Today Jane Aire stops by to chat about her steamy erotic novel, Black Rose, recently published by Bravebird Publishing.
A: Black Rose came out of a difficult time in my life. I’d begun some self-exploration and finally admitted to myself that my sex life wasn’t and had rarely been fulfilling. And every guy I met I had to ask myself if he could/would give me what I wanted, which led to many conversations about sex … which led to many thoughts about sex … which led to Black Rose. All of the characters are based on real people and the situation is mostly real. Although I’ve taken some liberties to challenge myself as a writer.
Q: Black Rose is classified as erotica. Did you find yourself putting up blinders as you wrote or did you allow the writer in yourself free, uncensored rein?
A: I was free with it. I didn’t intend to publish it actually. I don’t really consider myself a writer. I’m a designer. I have a 9 to 5 job. I wrote it just to get certain things out of my head but a friend of mine read it and offered to publish it for me.
A: NO! LOL. I told my last boyfriend and my best friend that I published this “novel thing” (lol) but refused to give them any details about it. I think I said it was naughty. They’re not too happy with me being so secretive but like I said, I never intended to share it with anyone so it’s gonna take me a while to get around to sharing it with people who know me. And yes, I write under a pen name 🙂 but Jane is my real name. I added the Aire part … it makes me think of one of my favorite movies. Closer. Natalie Portman’s character tells everyone that her name is Alice Aires but it’s really Jane Jones.
Q: Why do you write erotica instead of, say, contemporary women’s fiction? And could you talk a little about your writing background and process?
A: I always felt stifled when it came to sex. I felt a lot of pressure to be something I’m not – either a slut or a saint. I’m still grappling with understanding my sexual identity and feeling empowered enough to be true to myself. That’s what I write about. Writing has always been my therapy. I couldn’t write stories with such explicit sex scenes and plots that primarily revolve around sex outside of erotica. Although, I have to admit that I don’t subscribe to all the rules associated with the genre. My priority is the story. Getting it out in the way that feels the most honest to me. I’m blissfully ignorant about literary rules and I find that very freeing. I know a lot of people that write and obsess over it for months and years. Black Rose came out in bursts over a six month period. I didn’t pour over it analyzing/critiquing/editing like a mad woman, lol. I left that to my editor. I just wrote. And yet, the story is exactly what I wanted it to be. The characters. The incidents. It all came together exactly as I envisioned it. And it feels right.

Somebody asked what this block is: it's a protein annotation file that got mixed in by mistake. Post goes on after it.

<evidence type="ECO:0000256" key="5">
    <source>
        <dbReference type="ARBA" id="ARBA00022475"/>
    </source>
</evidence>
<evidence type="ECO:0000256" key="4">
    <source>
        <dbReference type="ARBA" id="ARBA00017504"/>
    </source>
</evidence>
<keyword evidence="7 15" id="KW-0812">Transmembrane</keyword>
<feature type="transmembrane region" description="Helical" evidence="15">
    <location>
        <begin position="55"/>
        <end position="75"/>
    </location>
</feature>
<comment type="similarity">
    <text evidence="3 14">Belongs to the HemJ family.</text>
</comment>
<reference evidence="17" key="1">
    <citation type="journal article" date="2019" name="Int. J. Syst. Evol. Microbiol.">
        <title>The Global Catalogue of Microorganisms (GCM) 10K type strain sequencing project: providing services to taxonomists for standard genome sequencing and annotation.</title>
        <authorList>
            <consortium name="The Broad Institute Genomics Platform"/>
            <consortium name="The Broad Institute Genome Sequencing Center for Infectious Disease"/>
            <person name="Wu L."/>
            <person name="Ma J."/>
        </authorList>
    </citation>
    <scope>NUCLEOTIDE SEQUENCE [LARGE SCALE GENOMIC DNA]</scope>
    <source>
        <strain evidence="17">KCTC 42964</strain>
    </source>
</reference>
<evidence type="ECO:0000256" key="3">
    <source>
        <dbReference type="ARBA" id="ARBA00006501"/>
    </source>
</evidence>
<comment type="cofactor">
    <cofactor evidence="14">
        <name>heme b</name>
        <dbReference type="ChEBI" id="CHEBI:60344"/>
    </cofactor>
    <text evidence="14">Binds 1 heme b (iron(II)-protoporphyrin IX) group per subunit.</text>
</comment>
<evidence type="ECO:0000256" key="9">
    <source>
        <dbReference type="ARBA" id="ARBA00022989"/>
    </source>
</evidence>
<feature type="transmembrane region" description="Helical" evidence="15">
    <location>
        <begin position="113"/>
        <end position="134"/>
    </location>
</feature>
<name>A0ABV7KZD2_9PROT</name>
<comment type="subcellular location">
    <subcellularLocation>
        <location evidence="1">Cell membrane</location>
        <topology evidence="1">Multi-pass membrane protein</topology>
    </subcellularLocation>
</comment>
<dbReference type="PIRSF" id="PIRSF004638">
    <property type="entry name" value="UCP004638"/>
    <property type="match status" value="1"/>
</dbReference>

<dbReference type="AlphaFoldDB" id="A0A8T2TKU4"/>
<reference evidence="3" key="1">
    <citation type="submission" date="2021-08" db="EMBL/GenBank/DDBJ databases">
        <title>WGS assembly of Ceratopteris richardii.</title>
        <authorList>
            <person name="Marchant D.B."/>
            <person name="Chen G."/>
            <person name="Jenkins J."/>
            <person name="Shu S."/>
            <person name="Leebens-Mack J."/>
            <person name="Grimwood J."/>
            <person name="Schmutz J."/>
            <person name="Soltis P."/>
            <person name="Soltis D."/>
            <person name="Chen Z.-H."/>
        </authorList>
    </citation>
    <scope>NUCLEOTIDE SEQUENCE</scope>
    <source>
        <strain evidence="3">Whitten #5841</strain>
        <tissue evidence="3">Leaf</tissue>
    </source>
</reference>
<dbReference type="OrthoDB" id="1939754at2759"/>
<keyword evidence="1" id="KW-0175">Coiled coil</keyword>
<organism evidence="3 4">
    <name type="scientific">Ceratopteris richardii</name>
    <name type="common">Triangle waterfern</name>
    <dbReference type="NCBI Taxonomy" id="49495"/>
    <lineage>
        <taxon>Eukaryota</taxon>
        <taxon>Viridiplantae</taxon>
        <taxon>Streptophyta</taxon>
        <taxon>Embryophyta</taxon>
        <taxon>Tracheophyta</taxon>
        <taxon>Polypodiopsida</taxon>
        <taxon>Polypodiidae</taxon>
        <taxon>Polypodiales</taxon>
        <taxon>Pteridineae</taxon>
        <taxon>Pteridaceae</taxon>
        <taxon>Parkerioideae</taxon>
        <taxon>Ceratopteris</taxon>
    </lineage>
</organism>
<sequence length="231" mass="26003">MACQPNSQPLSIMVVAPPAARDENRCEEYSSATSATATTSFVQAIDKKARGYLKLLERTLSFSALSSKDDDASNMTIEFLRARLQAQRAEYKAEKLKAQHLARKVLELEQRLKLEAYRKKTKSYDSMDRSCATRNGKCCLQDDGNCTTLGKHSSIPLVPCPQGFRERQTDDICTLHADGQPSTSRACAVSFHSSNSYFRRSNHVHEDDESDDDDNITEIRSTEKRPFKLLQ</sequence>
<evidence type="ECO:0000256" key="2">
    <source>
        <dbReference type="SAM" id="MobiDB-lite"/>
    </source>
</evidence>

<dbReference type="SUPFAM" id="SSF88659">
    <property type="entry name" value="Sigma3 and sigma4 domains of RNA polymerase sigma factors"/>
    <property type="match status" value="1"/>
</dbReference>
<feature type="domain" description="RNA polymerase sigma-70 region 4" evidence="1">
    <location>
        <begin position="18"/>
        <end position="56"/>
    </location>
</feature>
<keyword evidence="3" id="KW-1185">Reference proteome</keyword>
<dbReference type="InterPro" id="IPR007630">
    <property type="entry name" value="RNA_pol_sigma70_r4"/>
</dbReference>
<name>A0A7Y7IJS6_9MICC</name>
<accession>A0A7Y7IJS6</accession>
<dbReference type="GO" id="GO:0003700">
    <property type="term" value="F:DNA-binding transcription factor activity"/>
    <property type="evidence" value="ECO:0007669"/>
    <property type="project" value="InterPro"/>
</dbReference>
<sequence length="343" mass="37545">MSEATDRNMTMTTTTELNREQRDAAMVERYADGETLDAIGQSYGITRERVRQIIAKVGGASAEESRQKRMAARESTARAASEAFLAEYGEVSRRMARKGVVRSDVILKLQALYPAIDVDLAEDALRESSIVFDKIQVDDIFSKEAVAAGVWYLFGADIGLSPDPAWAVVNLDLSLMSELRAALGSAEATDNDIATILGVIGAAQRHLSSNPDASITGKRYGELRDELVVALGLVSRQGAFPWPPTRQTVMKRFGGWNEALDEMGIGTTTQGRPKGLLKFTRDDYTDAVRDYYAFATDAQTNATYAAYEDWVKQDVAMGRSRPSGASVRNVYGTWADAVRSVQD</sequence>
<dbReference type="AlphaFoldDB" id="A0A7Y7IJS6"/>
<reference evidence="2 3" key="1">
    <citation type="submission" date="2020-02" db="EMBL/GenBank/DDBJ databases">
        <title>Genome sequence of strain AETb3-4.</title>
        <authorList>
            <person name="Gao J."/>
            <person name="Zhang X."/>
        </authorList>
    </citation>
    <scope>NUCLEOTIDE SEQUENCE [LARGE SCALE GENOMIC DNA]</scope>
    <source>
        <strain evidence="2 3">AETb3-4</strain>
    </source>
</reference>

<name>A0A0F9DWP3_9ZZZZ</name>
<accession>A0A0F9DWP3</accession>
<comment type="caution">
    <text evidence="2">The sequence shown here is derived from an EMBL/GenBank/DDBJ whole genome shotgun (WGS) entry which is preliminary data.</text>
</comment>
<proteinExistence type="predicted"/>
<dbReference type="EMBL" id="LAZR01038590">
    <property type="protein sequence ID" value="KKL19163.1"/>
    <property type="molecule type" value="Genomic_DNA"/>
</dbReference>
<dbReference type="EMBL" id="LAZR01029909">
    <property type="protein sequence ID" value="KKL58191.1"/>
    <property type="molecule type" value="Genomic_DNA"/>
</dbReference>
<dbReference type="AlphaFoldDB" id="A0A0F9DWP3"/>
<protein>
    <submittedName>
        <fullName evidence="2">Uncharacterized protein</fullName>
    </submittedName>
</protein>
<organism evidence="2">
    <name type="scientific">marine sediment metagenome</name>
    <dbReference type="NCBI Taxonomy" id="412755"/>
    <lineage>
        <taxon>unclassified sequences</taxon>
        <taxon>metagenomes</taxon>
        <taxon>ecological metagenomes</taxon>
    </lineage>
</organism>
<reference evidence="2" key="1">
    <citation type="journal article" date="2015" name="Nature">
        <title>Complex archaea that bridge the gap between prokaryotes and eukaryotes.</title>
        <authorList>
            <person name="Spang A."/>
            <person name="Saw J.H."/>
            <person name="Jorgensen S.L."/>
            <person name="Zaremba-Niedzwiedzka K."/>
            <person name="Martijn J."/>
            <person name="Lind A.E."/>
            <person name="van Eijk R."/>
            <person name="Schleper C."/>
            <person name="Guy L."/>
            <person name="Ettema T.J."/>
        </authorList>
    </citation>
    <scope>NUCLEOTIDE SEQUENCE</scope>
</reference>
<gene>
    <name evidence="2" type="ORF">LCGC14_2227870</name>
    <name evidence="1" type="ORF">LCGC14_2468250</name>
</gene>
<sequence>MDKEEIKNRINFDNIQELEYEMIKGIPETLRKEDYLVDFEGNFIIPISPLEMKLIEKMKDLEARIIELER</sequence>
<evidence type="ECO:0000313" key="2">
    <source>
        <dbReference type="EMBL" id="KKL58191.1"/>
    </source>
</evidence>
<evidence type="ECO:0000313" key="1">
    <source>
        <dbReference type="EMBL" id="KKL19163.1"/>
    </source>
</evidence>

Q: How do you feel about the self-publishing industry? Do you think it helps or hinders writers? Readers?
A: Self-publishing. I don’t know much about it. I know I’ve seen several books on Amazon that look self-published, unfortunately. But I think that’s honest and there’s always something to learn from that. Take away the big name publishers that super impose their rules about what someone’s story should be or what’s marketable and what you get is the truth. The truth isn’t always pretty. It can be liberating if you’re willing to deal with it so I think it’s a good thing.
Q: On your blog you wrote that women face a lot of opinions. Do you ever feel judged because of what you write? If so, how do you react?
A: You read my blog! Awww! That’s so sweet. I have been judged or at least Christina has been judged. Some readers don’t understand her and that’s okay. It makes me sad but I think that’s part of life. Being misunderstood or just plain not understood. My mum doesn’t understand me. Most of the time my friends don’t understand me. And I got kicked off of Facebook because I used the word “erotic.” Lol. I think I’ll sneak back on though. I’ll just change the name of Black Rose from “An Erotic Novella” to “A BDSM Novella.” The only people who know what BDSM is are old enough to handle it.
Q: Has writing erotica liberated you personally? As a writer?
A: It has helped. When I tell someone that I wrote an erotic novella and they go … “Okay, and …” like it’s no big deal, that takes a little of the sting out of it.
Q: What’s up next in your writing life?
A: I debate about what to do next. I think I’ve been bitten by the writing bug. I might try my hand at a different genre. Maybe write some epic love story – go to the other end of the spectrum and see how that feels. Maybe I’ll continue Christina’s story. Although, I’m not sure there’s more to tell. Episode 2 might just end up with whole new characters and a completely different storyline.